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j.gaitpost.2017.07.052

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Abstracts / Gait & Posture 57S (2017) 1–40
5
Table 1
Comparison of SPEED, STRIDE, BEQ and asymmetry of knee flexion and STEP
between HAFO and A7. Mean, standard deviation (SD) and p-value are shown.
Fig. 1. Mean co-contractions in three populations between GL (black) and TA (grey)
in strides where GL presented a single activation and simultaneously TA presented
2 activations.
a single activation and simultaneously TA presented 2 activations.
This occurred only in control subjects (19.2 ± 10.4%, Fig. 1A) and in
non-hemiplegic side of CP patients (5.2 ± 5.1%, Fig. 1C). The percentage of strides with co-contraction was significantly higher (P < 0.05)
in CP patients (hemiplegic and non-hemiplegic side) compared to
control subjects.
Discussion: Despite the same sequence of gait phases (H-F-P-S),
Winters type I hemiplegic children showed a significant increase in
the recruitment of GL/TA co-contraction, with respect to controls.
In general, this increase was detected in both non-hemiplegic and
hemiplegic side. In hemiplegic side, co-contractions were observed
also in those strides in which non-hemiplegic side showed no cocontractions (Fig. 1B vs. C). These co-contractions are likely due
to attempts in improving balance, rather than to impairments in
muscle recruitment.
References
[1] Ostensjø S, et al. Dev. Med. Child. Neurol 2004;46:580–9.
[2] Winter DA. Biomechanics and Motor Control of Human Movement. New York:
Wiley; 1990.
[3] Agostini V, et al. Gait Posture 2010;32:285–9.
http://dx.doi.org/10.1016/j.gaitpost.2017.07.051
O7
Carbon Ankle Seven spring orthoses in children
affected by diplegic cerebral palsy: Effect on
gait efficiency and symmetry
C. Borghi 1,∗ , R. Neviani 1 , C. Ferrara 2 , S. Costi 3 , D.
Pandarese 1 , A. Ferrari 3
acclimatization to the orthosis. Kinematic and kinetic data were
collected by means of 3D gait analysis with total3DGait protocol,
while the subjects performed gait at self-selected speed. To evaluate overall performance and gait efficiency, normalized walking
speed (SPEED), normalized stride length (STRIDE) and Biomechanical Efficiency Quotient (BEQ) [3] were calculated. To evaluate gait
asymmetry the difference between right and left in step length
(STEP) and knee flexion were computed. The mean difference in
knee flexion between limbs was considered at initial contact (IC –
0–2% of gait cycle), loading response (LR – 0-10%) and mid-stance
(MS – 10-30%). Outcome parameters were compared using a paired
sample t-test. The level of significance was set at p < 0.01.
Results: Table 1
Discussion: In this sample A7 is superior to HAFO in improving
knee flexion symmetry of diplegic CP at IC and LR (p < 0.01). No other
statistically significant differences were found. However, with A7
there is an improvement in BEQ and in symmetry (MS and STEP) in
7 out of 10 subjects. Maximum worsening of these three indexes
was always related to the same two children. A moderate correlation (0.49) was found between increase of gait efficiency (BEQ) and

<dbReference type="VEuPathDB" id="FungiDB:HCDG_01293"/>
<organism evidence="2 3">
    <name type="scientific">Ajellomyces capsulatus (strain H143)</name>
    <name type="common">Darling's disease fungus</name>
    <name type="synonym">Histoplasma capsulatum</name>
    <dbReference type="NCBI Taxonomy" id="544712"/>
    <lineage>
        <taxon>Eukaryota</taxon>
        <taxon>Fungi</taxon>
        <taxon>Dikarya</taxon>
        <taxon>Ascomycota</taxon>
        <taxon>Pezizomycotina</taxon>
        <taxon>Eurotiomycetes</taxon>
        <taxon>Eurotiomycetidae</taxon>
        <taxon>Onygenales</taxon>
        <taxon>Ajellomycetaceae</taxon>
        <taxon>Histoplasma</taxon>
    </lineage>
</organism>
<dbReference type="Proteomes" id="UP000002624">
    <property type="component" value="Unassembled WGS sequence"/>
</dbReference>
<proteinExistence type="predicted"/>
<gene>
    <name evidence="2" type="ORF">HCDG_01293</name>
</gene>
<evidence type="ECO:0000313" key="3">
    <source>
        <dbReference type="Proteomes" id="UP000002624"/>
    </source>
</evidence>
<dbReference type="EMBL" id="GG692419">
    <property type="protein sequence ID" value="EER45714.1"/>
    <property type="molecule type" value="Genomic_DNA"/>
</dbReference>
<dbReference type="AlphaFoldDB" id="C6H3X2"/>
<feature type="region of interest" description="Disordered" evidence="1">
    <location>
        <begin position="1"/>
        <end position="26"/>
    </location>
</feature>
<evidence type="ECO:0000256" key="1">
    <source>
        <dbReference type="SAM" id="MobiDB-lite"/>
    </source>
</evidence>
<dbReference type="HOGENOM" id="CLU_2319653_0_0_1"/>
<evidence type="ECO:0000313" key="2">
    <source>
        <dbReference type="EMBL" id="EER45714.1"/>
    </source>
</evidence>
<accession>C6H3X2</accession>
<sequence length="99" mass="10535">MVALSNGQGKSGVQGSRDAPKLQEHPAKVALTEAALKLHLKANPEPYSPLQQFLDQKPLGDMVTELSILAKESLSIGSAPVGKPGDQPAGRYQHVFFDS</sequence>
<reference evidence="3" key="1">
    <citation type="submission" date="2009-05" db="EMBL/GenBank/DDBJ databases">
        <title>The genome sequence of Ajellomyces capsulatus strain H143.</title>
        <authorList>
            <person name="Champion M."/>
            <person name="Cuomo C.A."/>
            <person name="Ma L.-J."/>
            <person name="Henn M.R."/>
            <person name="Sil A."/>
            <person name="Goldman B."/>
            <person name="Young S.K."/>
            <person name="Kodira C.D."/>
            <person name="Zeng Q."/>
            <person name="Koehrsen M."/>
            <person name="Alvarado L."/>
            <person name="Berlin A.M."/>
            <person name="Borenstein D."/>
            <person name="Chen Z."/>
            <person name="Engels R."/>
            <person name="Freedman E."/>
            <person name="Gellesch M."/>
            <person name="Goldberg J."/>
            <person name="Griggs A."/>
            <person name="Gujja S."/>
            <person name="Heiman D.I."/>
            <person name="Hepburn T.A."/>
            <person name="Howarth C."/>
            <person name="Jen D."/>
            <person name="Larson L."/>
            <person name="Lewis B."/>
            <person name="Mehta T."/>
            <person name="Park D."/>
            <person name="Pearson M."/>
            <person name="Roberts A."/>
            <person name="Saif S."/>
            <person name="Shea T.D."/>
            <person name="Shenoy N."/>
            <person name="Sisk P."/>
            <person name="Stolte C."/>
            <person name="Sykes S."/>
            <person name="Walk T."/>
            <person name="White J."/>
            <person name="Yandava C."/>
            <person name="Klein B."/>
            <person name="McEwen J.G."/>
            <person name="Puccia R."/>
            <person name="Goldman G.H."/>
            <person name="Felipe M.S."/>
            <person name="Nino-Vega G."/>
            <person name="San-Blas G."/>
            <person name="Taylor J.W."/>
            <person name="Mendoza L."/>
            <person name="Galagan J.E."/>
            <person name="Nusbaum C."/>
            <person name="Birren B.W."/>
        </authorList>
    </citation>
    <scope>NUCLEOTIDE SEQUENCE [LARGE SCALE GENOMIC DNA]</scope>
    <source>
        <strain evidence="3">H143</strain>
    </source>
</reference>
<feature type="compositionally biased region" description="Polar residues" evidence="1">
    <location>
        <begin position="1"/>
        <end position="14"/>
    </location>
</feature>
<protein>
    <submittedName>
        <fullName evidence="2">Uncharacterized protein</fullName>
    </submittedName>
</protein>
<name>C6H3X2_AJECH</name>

reduction of asymmetry (STEP). Considering BEQ and MS correlation is 0.38. These results suggest that future research should focus
on detecting more specific outcome to evaluate the impact of A7
on gait efficiency (i.e. endurance test) and defining more specific
indication to prescribe A7, taking into account functional effects of
peripheral deformities and lever arm diseases.
References
1 Motion Analysis Laboratory LAMBDA, Santa Maria
Nuova Hospital, Reggio Emilia, Italy
2 Università di Parma, Parma, Italy
3 Università di Modena e Reggio Emilia, Reggio
Emilia, Italy
[1] Novak I. J. Child Neurol 2014;29(8):1141–56.
[2] Esquenazi A, et al. PM&R 2009;1(11):1014–8.
[3] Kerrigan DC, et al. Am. J. Phys. Med. Rehabil 1996;75(1):3–8.
Introduction: Ankle foot orthoses (AFO) are frequently used to
improve locomotor skills in cerebral palsied children (CP) although
the level of scientific evidence to support their use is still moderate
[1]. Moreover, rehabilitation commonly follows lower limb symmetry by physiotherapy, drug, orthoses and orthopaedic surgery
because gait symmetry and energy efficiency are closely related
[2]. To our knowledge no studies have been performed to compare
gait efficiency and gait symmetry in CP. Carbon Ankle Seven spring
orthosis (A7 – Otto Bock, Germany) is specifically designed to store
energy when loaded and release it at toe-off in order to improve gait
performance with respect to non-energy-storing AFOs. The aim of
this study is to evaluate gait performance with A7 by comparing its
effect on efficiency and symmetry versus a hinged AFO (HAFO).
Methods: This prospective cross over study was conducted on
10 CP (5 male, 5 female, mean age 11 years) in a homogeneous
group with specific walking deviations: the increased knee flexion
throughout stance phase of gait. Subjects were provided with both
custom made orthosis (HAFO and A7). CP wore orthosis bilaterally, in a randomly sequence, for 4-6 weeks respectively to achieve
Session 2 – Advanced methods in gait analysis
http://dx.doi.org/10.1016/j.gaitpost.2017.07.052
O8
A novel kinematic model of the foot-ankle
complex for gait analysis
R. Di Marco 1,2,∗ , E. Scalona 1 , E. Palermo 1 , C.
Mazzà 2,3
1
Sapienza University of Rome, Rome, Italy
University of Sheffield, Sheffield, UK
3 INSIGNEO Institute for in Silico Medicine, Sheffield,
UK
2
Introduction: Relying on normative bands for evaluating foot
kinematics is questionable due to poor repeatability of the kinematics of the foot-ankle complex even on a healthy population [1].
In this study, a novel multi-segment model for the kinematics of
the foot-ankle complex was proposed. Then, the repeatability of
the kinematics evaluated with this model was assessed.
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